Pain is independent of bleeding for me. I don’t have a lot of fat and so I use 6mm cannula. I have had decent luck with 90 degree sets. Sometimes I get pain near certain muscles. Yes I’ve had to rip sets out due to pain. Right now the top of my butt is virtually pain free but I can’t use my belly at all.

The tapes can cause surface irritation and pain most people have trouble with that. It’s usually easy to spot it looks like a burn where the tape was. Do you get irritated by the CGM tape? If no, it may not be the tape. CGM tape is most aggressive because they stay in so long.

That’s all I have in the troubleshooting department. I think that switching to a pump is helpful but comes with additional failure points and complexity. If you are getting acceptable results from MDI then my final thought is: why would you change. Closed loop pumping will not improve your A1c it’ll likely raise it. Which may not be a bad thing if you are getting too many or severe hypos. The first rule of medicine is: if what you are doing is working then keep doing it.

Cheers good luck :four_leaf_clover:

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@type1talia Hi Talia, and welcome to the JDRF TypeOneNation Forum! It sounds nice that you “finally joined” as a member after having a positive experience viewing from outside; and yes, there are nice, and helpful listeners here.

I have not experienced what you have encountered with pain, bleeding, and continued frustration during the 16 years that I have used insulin pump infusion sets, and I’ve used about 8 different kinds if infusion sets - Medtronic and Tandem. I don’t have “a fix” o offer you, so I’ll approach from a different angle:

Think back to when you decided to change from apparently effective diabetes management with the MDI technique to an insulin pump - what were your expectations? Has a pump delivered what you wanted?

MDI diabetes management technique, especially now when you have use if a good CGM can produce awesome results. Like you, my HbA1c averages were lower with MDI before I began using my first pump. But even though I have been getting A1c readings since the early 1970’s, I have never used them as a goal - I use data like that as a tool.

I hope that soon you will be free of the discomfort, first the physical hurting, so that you will soon be able to fully live, and enjoy life while leaving diabetes management to the always present, but not too overbearing part of life.

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Thanks for the sympathy and your idea, Dorie. I like the idea of taking it to a pump rep and seeing if maybe they have some ideas. I wonder, too, whether it’s an issue with the cannula material.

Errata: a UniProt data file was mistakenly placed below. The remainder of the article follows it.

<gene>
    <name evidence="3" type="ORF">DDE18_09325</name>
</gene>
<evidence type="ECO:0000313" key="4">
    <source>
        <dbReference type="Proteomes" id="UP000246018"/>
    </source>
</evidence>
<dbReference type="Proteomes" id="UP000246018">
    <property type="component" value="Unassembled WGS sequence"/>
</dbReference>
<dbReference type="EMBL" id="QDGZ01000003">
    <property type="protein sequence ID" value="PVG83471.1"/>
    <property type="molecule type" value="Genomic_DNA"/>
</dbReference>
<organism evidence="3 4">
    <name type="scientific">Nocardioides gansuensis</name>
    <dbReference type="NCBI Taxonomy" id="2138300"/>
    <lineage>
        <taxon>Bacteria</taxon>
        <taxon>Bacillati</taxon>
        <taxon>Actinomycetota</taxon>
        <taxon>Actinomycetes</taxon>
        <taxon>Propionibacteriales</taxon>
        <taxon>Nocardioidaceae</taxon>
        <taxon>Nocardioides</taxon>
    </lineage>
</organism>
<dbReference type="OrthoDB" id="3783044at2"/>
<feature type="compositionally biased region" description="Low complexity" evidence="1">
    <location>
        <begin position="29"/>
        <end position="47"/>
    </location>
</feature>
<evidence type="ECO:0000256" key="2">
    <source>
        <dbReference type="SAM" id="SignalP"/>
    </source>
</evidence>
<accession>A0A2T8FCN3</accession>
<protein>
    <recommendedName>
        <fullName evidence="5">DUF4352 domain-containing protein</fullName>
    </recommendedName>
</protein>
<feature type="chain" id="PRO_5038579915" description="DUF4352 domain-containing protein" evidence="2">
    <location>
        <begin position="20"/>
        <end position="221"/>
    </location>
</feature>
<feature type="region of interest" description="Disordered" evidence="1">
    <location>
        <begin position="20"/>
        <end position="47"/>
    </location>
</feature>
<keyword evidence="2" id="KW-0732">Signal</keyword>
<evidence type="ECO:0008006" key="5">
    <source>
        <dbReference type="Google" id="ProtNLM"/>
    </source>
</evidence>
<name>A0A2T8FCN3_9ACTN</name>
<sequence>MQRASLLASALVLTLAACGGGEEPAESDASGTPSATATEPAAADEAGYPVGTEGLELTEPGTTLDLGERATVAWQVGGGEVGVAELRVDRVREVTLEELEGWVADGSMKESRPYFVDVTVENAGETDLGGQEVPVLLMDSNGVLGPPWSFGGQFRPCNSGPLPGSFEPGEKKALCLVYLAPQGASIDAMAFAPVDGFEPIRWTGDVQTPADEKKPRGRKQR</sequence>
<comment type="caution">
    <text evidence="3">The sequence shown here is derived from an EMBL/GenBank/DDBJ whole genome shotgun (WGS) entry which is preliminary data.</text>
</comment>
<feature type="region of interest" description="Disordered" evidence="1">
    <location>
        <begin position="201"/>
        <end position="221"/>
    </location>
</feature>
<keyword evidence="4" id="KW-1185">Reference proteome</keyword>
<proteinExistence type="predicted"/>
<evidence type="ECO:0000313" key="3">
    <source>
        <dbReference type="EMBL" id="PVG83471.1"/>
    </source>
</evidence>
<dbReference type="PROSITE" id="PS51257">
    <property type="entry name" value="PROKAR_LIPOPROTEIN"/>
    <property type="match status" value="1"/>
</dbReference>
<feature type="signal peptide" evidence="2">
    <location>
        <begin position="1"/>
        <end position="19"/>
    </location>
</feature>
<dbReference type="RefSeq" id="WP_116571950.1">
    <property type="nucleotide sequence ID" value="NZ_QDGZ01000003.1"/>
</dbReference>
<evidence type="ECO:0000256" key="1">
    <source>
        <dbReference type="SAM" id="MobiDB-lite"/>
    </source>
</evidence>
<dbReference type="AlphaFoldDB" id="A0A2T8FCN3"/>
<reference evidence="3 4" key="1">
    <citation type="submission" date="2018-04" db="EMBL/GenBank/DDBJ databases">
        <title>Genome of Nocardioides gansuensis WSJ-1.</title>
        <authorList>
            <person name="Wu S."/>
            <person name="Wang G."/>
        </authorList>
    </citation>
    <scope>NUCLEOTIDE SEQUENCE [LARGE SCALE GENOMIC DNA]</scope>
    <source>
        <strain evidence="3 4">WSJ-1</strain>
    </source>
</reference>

Thanks, Joe. I appreciate your methodical approach! I don’t find bleeding to be much of an issue with my Dexcom sites. In my 4+ years of using various CGMs, I can only think of 3-4 bleeding episodes where I had to pull the sensor early. That’s why I’m so puzzled with the sudden bleeding issues I had with pump sites. And occasionally a Dexcom site will be itchy, but it’s very mild. I don’t consider it to be a problem at all, so, like you, I’m skeptical about the adhesive being the problem.
After reading everyone’s replies, I am really leaning further toward pinpointing the cannula material as the potential issue with the pain. Though, what keeps puzzling me, is why it didn’t hurt at all for so many years and then suddenly I started having this problem.
As you said, I don’t want to change back to the pump from MDI at the moment—it’s just an option I’d like to keep open for the future.

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Unfortunately there may be only one way to find out. BTW, I don’t know if any of the materials are supposed to be hypoallergenic/allergy resistant - but if so, as an aside the only products my mom was allergic to were hypoallergenic ones! Not talking medical items here - it was related to cosmetics. That’s just to say that even if any products are touted to be helpful for people with allergies, try to get samples before investing in a full supply if you go back to pumping.

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Thank you, Dennis! To answer your question, I wanted to change from MDI to a pump the first time really because I was in high school and saw it as a way to bolus more conveniently and seem more “normal.” Now, I don’t care about that so much.
I want to keep an insulin pump as an option since, as you noted, type 1 will always be a part of my life. So, I like the idea that I’ll be able to switch things up in the future, in the event of technological changes, changes in my own management preferences, etc.